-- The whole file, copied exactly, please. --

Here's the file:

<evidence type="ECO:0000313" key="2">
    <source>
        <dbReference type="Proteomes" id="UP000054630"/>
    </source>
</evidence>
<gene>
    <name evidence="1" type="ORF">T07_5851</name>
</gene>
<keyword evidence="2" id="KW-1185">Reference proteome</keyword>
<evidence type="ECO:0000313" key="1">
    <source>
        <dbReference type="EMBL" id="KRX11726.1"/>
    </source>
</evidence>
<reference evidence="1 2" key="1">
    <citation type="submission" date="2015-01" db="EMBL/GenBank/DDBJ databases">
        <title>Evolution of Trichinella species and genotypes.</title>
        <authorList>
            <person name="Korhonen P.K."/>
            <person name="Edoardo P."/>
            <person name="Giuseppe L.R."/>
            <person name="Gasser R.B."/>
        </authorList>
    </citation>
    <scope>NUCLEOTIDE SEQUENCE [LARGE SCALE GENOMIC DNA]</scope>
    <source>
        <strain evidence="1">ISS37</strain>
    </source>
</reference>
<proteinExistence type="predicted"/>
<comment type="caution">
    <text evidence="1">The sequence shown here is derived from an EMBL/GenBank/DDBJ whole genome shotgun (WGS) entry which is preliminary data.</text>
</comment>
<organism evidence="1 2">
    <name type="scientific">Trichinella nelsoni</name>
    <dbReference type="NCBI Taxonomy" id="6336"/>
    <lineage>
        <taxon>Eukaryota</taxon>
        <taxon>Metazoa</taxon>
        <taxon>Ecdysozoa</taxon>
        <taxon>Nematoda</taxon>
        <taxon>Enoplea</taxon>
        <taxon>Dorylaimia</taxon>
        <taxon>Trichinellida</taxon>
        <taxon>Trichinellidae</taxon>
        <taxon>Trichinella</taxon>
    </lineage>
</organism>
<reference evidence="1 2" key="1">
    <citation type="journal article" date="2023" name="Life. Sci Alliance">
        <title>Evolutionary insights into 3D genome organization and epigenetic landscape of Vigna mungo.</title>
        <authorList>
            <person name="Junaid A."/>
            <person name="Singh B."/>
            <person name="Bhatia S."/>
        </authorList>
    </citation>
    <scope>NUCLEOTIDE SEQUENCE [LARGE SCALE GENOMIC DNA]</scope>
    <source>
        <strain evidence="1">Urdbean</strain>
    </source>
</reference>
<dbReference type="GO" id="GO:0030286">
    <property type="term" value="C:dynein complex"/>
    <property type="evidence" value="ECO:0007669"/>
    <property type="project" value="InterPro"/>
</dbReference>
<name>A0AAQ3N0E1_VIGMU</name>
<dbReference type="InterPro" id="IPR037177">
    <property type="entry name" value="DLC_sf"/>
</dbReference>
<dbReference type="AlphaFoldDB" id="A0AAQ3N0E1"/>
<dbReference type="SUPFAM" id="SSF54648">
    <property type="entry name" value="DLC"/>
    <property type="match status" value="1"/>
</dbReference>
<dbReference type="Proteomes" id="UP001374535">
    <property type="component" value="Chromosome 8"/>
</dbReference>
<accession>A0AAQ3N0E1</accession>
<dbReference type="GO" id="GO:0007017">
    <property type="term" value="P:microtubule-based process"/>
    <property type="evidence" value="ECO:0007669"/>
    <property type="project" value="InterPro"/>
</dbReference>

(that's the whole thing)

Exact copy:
<evidence type="ECO:0000313" key="2">
    <source>
        <dbReference type="Proteomes" id="UP000054630"/>
    </source>
</evidence>
<gene>
    <name evidence="1" type="ORF">T07_5851</name>
</gene>
<keyword evidence="2" id="KW-1185">Reference proteome</keyword>
<evidence type="ECO:0000313" key="1">
    <source>
        <dbReference type="EMBL" id="KRX11726.1"/>
    </source>
</evidence>
<reference evidence="1 2" key="1">
    <citation type="submission" date="2015-01" db="EMBL/GenBank/DDBJ databases">
        <title>Evolution of Trichinella species and genotypes.</title>
        <authorList>
            <person name="Korhonen P.K."/>
            <person name="Edoardo P."/>
            <person name="Giuseppe L.R."/>
            <person name="Gasser R.B."/>
        </authorList>
    </citation>
    <scope>NUCLEOTIDE SEQUENCE [LARGE SCALE GENOMIC DNA]</scope>
    <source>
        <strain evidence="1">ISS37</strain>
    </source>
</reference>
<proteinExistence type="predicted"/>
<comment type="caution">
    <text evidence="1">The sequence shown here is derived from an EMBL/GenBank/DDBJ whole genome shotgun (WGS) entry which is preliminary data.</text>
</comment>
<organism evidence="1 2">
    <name type="scientific">Trichinella nelsoni</name>
    <dbReference type="NCBI Taxonomy" id="6336"/>
    <lineage>
        <taxon>Eukaryota</taxon>
        <taxon>Metazoa</taxon>
        <taxon>Ecdysozoa</taxon>
        <taxon>Nematoda</taxon>
        <taxon>Enoplea</taxon>
        <taxon>Dorylaimia</taxon>
        <taxon>Trichinellida</taxon>
        <taxon>Trichinellidae</taxon>
        <taxon>Trichinella</taxon>
    </lineage>
</organism>
<reference evidence="1 2" key="1">
    <citation type="journal article" date="2023" name="Life. Sci Alliance">
        <title>Evolutionary insights into 3D genome organization and epigenetic landscape of Vigna mungo.</title>
        <authorList>
            <person name="Junaid A."/>
            <person name="Singh B."/>
            <person name="Bhatia S."/>
        </authorList>
    </citation>
    <scope>NUCLEOTIDE SEQUENCE [LARGE SCALE GENOMIC DNA]</scope>
    <source>
        <strain evidence="1">Urdbean</strain>
    </source>
</reference>
<dbReference type="GO" id="GO:0030286">
    <property type="term" value="C:dynein complex"/>
    <property type="evidence" value="ECO:0007669"/>
    <property type="project" value="InterPro"/>
</dbReference>
<name>A0AAQ3N0E1_VIGMU</name>
<dbReference type="InterPro" id="IPR037177">
    <property type="entry name" value="DLC_sf"/>
</dbReference>
<dbReference type="AlphaFoldDB" id="A0AAQ3N0E1"/>
<dbReference type="SUPFAM" id="SSF54648">
    <property type="entry name" value="DLC"/>
    <property type="match status" value="1"/>
</dbReference>
<dbReference type="Proteomes" id="UP001374535">
    <property type="component" value="Chromosome 8"/>
</dbReference>
<accession>A0AAQ3N0E1</accession>
<dbReference type="GO" id="GO:0007017">
    <property type="term" value="P:microtubule-based process"/>
    <property type="evidence" value="ECO:0007669"/>
    <property type="project" value="InterPro"/>
</dbReference>